What it's about.
A cautionary and very real tale of corporate espionage, lackeys, and insider trading. It made me think about how money runs the world. What are the costs of ruling the financial world?
Today was freezing. When I left the house, it was already dark out. On the way to the theater, I started stressing over whether I would get there on time. Turns out, I made it half an hour early. I was so glad that I made it half an hour early because it gave me a chance to walk around the Lincoln Center complex. Let me tell you, Lincoln Center at night is a sight to behold. The lights made me feel as if I had just stepped into a movie.
I had been looking forward to watching this play for a long time. Coming in, I knew that it was a tale of Robert Merkin, a notable financier. I came in thinking that this was just another production to enjoy but it ended up being more than that, it was very meaningful to me. Yes, it was a little chaotic but that was on purpose. I felt like the show was structured in a way that made it easy to follow the chaos. The play consisted mostly of phone conversations where the caller would appear on the stage and the recipient would appear to be standing on one of the pedestals on stage. That setup made it easy for me to make the connection of how one person was tied to another and how the blackmailing, manipulation, and forcefulness was used for self-benefit. The shift in setting, conversation, and environment gave me a sense of the influence of power and greed and the toll that it can take on someone. It is a reminder to me to always stay humble and never let the temptation of power go to my head.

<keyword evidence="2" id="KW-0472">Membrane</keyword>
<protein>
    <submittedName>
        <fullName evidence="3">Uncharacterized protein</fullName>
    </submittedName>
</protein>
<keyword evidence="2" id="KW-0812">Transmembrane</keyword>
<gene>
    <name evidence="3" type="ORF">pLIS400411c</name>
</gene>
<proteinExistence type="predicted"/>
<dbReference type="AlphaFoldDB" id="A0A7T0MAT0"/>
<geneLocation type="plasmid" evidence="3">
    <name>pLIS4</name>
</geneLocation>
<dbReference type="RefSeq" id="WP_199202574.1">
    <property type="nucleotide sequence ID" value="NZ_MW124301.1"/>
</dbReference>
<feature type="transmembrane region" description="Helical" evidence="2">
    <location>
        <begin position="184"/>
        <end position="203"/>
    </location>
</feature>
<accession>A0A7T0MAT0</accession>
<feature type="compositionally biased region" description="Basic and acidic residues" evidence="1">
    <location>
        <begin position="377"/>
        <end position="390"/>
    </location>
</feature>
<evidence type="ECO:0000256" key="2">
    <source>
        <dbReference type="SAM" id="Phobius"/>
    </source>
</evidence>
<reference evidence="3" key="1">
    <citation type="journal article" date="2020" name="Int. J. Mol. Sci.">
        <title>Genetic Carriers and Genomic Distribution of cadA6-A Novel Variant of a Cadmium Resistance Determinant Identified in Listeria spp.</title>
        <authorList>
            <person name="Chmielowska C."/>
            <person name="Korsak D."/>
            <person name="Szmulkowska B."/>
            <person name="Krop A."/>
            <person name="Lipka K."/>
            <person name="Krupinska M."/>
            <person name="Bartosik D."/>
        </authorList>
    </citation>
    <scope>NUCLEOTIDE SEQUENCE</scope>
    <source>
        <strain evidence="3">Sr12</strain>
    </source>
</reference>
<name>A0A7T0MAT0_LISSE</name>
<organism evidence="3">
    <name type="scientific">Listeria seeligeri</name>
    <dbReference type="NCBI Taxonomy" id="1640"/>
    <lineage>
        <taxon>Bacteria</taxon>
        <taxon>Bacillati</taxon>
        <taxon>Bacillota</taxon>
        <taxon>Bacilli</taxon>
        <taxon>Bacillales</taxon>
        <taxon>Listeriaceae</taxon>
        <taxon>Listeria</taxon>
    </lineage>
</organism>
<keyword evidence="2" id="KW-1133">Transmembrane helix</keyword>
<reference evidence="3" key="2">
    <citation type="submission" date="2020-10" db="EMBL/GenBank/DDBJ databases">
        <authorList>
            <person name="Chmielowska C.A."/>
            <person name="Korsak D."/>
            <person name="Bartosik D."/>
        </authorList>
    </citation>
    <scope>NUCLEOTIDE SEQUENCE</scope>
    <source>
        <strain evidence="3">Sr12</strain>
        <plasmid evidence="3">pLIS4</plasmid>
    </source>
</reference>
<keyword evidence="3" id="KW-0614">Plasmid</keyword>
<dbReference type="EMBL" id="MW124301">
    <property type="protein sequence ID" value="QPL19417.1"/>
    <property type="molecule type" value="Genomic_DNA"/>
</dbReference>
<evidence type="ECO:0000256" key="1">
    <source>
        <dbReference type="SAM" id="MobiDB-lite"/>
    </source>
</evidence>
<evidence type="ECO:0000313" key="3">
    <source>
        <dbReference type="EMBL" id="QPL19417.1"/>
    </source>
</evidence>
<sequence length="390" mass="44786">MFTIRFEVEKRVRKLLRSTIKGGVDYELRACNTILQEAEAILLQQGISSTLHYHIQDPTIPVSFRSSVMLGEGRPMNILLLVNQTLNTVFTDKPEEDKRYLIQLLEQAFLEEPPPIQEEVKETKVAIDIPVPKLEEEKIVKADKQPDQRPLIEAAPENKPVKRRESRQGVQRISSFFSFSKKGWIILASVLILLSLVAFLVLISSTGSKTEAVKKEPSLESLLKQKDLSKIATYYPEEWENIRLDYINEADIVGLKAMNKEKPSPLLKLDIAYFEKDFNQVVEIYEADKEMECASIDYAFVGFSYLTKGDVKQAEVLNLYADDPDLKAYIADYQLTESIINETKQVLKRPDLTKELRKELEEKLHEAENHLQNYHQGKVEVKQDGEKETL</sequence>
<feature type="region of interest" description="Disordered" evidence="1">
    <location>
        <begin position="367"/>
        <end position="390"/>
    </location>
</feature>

In the beginning, I had difficulty understanding why Robert Merkin was a villain. It was a typical Mergers and Acquisitions deal - he was going to take over Everson steel because the company was going under. The acquisition of Everson steel by Merkin's company was just a business opportunity. As the story progressed, I realized that Merkin was a white collar criminal, he went through a variety of illegal means to ensure the acquirement of Everson steel. He gave specific directions to his clients to raise the stock price of the company through investing in portions (stock manipulation) and had an arrangement with a mobster where he split the earnings 50/50 with Merkin if he chose to go in on a deal. The Fed was hot on his trail and in the end, Merkin was charged with counts of white collar crime (about three hundred if I remember correctly) but was able to work out a plea bargain with the Attorney General... who had intentions of running for Congressman and needed funding. Merkin's sentence was cut to two years and he walked away with millions. This just goes to show how power can be wielded and how corruption trumps vulnerability.
What really struck me throughout this play was that Merkin thought he was the good guy, a Robin Hood of sorts. In his eyes, he was "stealing" from the rich, from the businessmen who were "made", and "giving" the money from the takeover to his clients. I started wondering why there was anything wrong with that. The problem, though, was really how that was achieved... through blackmail, insider trading, and organized crime. In the end, I decided that he was a villain.
I guess it really is up to you though, whether to label him as a hero or a villain.
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